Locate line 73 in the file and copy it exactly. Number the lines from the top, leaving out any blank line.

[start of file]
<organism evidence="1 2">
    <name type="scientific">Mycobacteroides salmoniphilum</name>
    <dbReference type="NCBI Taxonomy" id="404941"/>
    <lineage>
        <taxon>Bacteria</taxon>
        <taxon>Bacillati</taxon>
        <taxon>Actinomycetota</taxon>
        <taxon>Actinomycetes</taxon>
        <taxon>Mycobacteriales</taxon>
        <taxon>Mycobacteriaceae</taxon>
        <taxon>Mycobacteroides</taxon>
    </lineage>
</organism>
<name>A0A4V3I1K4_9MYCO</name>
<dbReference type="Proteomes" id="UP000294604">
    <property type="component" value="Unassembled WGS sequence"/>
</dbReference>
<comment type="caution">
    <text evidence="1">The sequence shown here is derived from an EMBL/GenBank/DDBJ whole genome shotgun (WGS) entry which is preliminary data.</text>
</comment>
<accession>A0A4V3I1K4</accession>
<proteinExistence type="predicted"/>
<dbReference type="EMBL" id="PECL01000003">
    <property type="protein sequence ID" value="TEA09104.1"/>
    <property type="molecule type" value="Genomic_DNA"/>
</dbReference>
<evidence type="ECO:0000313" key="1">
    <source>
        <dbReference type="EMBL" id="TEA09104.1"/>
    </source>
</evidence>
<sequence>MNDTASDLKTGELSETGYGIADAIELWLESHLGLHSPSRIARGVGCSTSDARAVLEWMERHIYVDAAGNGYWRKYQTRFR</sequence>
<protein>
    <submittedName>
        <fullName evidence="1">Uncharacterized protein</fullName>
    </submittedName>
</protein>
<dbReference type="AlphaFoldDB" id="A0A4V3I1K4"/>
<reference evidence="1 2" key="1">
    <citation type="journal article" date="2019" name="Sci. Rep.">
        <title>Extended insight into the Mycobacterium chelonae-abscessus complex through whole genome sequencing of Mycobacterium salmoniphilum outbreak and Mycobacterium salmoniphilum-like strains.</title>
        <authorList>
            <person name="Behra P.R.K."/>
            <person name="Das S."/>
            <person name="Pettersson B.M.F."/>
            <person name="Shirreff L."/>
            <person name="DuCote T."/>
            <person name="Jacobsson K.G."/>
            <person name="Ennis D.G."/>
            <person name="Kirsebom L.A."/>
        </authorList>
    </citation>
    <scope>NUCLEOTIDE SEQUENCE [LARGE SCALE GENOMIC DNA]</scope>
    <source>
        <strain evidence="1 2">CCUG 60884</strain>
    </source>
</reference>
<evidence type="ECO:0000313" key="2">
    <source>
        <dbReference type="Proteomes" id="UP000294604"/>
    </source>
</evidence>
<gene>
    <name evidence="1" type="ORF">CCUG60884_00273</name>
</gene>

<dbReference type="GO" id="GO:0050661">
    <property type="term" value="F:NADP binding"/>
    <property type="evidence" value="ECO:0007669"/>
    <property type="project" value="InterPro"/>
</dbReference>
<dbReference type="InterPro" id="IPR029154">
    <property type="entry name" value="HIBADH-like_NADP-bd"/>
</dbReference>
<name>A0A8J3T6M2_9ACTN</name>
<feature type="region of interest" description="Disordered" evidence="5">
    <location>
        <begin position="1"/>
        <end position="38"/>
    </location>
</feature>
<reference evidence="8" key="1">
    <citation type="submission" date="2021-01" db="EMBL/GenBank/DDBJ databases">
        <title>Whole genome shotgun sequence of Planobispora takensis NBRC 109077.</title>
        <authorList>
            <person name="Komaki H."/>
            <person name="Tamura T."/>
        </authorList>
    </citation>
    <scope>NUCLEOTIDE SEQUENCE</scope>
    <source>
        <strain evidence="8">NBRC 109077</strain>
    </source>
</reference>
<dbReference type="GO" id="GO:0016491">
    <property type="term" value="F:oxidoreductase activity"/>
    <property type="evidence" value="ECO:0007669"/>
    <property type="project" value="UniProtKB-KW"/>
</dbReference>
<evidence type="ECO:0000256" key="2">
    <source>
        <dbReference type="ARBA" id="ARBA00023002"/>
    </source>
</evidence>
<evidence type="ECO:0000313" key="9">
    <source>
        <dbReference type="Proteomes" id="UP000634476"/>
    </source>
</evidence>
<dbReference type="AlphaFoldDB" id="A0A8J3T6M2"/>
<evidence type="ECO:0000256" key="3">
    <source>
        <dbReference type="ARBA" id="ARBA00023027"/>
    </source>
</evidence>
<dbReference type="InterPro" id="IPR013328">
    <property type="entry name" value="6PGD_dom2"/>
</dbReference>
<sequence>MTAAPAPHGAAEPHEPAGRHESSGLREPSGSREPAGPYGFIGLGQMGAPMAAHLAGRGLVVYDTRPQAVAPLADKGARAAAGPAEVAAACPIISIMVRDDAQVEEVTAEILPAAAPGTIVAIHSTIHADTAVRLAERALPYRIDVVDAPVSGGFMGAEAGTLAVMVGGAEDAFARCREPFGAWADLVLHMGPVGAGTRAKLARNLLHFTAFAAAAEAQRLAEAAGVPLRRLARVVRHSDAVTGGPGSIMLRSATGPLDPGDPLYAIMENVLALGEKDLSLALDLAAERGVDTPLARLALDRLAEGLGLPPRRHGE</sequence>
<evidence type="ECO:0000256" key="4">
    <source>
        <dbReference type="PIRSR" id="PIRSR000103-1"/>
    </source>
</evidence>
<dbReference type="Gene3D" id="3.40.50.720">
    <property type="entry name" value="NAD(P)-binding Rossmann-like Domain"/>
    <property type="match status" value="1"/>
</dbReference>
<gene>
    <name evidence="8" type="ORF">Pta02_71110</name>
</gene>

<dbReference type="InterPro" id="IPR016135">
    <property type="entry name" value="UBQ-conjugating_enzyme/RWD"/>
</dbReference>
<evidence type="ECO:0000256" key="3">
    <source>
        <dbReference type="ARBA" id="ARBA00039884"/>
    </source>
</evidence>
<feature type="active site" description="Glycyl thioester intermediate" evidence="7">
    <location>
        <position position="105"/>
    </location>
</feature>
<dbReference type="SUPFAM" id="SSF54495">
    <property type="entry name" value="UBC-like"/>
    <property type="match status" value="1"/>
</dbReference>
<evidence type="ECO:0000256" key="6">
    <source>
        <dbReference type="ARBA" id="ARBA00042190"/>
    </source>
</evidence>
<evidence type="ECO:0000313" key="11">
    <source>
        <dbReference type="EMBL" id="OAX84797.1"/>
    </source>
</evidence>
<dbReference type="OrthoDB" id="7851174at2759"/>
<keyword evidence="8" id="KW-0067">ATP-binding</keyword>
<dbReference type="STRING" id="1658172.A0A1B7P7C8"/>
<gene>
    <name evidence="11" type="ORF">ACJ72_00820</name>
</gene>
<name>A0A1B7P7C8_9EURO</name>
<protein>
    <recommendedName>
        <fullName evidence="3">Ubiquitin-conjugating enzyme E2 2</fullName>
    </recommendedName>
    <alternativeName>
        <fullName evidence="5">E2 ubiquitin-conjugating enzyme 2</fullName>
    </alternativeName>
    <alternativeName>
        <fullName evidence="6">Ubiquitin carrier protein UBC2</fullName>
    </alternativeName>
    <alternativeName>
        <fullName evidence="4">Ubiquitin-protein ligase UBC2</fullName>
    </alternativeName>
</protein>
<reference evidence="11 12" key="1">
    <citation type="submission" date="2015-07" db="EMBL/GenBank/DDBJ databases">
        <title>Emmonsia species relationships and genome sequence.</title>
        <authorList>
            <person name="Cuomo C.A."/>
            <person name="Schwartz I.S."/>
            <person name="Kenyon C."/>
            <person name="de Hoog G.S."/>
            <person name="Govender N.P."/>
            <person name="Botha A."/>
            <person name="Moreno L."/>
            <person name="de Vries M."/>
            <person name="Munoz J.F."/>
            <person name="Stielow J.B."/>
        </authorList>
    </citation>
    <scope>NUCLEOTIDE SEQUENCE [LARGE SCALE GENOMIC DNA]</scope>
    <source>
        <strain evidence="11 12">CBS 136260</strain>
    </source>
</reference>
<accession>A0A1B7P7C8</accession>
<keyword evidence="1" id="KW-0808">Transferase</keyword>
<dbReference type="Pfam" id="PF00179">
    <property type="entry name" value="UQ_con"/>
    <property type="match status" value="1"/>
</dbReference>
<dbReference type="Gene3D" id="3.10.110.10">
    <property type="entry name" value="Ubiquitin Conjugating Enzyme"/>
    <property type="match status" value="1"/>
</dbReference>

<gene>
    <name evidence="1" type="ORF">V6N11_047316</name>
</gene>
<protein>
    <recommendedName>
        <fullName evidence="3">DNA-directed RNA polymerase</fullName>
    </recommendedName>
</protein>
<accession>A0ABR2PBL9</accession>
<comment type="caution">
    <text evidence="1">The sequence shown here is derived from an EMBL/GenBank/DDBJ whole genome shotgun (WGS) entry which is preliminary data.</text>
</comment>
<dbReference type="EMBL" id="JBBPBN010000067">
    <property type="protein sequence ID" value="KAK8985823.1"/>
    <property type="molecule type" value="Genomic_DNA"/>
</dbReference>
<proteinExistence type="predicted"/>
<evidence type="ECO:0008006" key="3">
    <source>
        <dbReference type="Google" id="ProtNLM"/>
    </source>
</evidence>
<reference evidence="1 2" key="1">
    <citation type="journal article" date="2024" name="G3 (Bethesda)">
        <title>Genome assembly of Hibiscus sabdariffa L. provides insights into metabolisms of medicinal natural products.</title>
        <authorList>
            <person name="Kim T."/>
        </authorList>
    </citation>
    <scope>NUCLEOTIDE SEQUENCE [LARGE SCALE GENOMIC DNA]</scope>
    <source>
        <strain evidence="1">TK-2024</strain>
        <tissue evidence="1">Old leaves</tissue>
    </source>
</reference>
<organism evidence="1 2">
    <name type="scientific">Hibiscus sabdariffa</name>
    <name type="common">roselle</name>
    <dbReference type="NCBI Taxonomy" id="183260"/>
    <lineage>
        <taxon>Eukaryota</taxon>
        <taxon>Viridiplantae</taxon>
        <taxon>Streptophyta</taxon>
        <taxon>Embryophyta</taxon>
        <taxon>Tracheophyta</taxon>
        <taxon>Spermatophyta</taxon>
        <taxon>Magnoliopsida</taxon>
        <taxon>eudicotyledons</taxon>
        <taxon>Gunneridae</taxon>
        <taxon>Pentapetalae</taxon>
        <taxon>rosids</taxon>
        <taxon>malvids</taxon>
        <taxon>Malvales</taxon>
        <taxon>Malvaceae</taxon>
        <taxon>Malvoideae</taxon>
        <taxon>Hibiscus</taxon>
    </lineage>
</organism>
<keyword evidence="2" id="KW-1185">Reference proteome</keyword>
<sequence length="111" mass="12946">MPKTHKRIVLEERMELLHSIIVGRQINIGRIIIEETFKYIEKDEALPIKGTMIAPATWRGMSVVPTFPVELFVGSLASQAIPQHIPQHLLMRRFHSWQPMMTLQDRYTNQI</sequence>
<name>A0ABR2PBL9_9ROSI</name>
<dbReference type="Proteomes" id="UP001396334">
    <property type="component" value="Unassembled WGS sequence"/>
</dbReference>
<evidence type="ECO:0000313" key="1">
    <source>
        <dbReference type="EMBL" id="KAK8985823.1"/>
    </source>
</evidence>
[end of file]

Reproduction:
</dbReference>